In the 3d cent. BC, Bengal belonged to the empire of Aśoka. It became a political entity in the 8th cent. AD under the Buddhist Pala kings. In the 11th cent. the Hindu Sena dynasty arose from the remnants of the Pala empire. Bengal was conquered (c.1200) by Muslims of Turkic and Pashtun descent. When the Portuguese began their trading activities (late 15th cent.), Bengal was a part of the Muslim Mughal empire. The British East India Company established its first settlement in 1642 and extended its occupation by conquering the native princes and expelling the Dutch and French. Muslim control of Bengal ended with the defeat of Siraj-ud-Daula by British forces under Robert Clive at the Battle of Plassey in 1757.
Under British control, Bengal was a presidency of India. At various times the neighboring provinces of Assam, Bihar, and Orissa were administered under the Bengal presidency. In 1905 Bengal was split into the provinces of Bengal (W) and East Bengal and Assam (E). Bengal was reestablished as a single province in 1912, but two non-Bengali-speaking provinces, Bihar and Orissa in the west and Assam in the east, were split off. When India was partitioned in 1947, the province was divided along the line approximately separating the two main concentrations of the religious communities.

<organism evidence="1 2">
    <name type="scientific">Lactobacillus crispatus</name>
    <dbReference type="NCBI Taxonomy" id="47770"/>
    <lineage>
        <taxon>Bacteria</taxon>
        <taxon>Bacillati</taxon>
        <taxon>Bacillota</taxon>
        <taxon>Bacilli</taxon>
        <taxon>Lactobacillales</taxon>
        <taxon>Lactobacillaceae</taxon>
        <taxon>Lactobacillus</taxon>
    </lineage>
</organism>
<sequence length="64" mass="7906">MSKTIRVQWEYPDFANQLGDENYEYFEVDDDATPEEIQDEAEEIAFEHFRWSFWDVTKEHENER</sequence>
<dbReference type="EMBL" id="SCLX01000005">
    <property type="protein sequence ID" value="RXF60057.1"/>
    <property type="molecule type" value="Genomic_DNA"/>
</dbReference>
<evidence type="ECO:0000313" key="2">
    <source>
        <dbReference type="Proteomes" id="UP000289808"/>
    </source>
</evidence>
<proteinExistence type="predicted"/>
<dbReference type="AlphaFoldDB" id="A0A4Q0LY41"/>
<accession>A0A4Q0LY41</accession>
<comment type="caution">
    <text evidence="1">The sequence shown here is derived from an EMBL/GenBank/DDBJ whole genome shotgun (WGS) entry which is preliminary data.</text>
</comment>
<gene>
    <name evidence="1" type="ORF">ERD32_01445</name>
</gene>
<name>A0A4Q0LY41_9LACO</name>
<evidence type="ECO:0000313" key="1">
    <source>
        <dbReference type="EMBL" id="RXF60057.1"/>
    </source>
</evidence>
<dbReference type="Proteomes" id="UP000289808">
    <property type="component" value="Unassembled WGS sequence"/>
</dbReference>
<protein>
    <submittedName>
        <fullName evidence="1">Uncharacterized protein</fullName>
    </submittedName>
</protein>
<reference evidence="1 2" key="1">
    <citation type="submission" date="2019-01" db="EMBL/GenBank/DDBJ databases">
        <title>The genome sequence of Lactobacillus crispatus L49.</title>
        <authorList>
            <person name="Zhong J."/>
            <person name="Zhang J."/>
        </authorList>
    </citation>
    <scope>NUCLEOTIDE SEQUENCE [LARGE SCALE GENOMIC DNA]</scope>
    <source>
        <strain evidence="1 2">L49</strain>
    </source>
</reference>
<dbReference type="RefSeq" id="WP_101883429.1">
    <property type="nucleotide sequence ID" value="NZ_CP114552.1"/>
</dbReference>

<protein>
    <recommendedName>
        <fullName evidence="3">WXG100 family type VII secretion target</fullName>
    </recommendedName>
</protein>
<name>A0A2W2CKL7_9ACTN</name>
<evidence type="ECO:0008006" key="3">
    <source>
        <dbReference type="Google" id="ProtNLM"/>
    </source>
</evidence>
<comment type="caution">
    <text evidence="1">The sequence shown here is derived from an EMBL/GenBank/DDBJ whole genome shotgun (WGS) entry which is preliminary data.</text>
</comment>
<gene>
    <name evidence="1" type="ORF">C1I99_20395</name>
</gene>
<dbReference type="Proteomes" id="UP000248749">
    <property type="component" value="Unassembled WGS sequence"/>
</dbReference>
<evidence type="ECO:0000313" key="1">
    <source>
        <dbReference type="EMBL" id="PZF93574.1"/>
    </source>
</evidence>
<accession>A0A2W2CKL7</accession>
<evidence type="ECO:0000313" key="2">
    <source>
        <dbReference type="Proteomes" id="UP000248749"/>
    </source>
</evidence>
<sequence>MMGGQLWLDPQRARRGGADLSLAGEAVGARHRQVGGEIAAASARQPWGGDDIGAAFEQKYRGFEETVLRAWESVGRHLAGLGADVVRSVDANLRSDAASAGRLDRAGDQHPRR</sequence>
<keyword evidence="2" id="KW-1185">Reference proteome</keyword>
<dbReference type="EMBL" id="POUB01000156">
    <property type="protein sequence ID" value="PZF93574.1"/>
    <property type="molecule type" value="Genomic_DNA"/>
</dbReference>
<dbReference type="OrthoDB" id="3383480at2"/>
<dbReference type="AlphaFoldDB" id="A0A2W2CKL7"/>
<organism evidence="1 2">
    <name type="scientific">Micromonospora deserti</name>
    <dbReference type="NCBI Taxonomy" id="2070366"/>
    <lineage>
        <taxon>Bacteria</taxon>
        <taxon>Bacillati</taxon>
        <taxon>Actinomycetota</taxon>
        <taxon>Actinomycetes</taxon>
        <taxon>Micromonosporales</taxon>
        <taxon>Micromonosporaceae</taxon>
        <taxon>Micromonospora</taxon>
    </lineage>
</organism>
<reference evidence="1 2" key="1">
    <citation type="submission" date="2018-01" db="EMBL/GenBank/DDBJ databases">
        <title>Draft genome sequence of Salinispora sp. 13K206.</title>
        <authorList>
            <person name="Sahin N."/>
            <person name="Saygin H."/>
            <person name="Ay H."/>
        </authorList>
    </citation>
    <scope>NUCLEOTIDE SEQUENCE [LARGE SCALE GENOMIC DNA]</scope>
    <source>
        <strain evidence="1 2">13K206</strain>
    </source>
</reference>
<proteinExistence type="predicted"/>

In 1950, West Bengal absorbed the state of Cooch Behar. In the 1970s disputes between Hindus and Muslims, further complicated by droves of refugees from Bangladesh (formerly East Pakistan) and agitation by Maoist groups called Naxalites, created political instability. The 1980s saw an uprising by Gurkhas in the Darjeeling area, which became a semiautonomous district; some Gurkhas have continued to demand a separate state. Maoist rebels experienced a resurgence in the state in late 2008 and seized control of the region around Lalgarh, where farmers opposed the building of a steel plant; paramilitary forces moved in June, 2009, to regain control of the area. West Bengal is governed by a chief minister and cabinet responsible to a bicameral legislature with one elected house and by a governor appointed by the president of India. Famous Bengalis include poet and Nobel laureate Sir Rabindranath Tagore and filmmaker Satyajit Ray.
The Columbia Electronic Encyclopedia, 6th ed. Copyright © 2012, Columbia University Press. All rights reserved.
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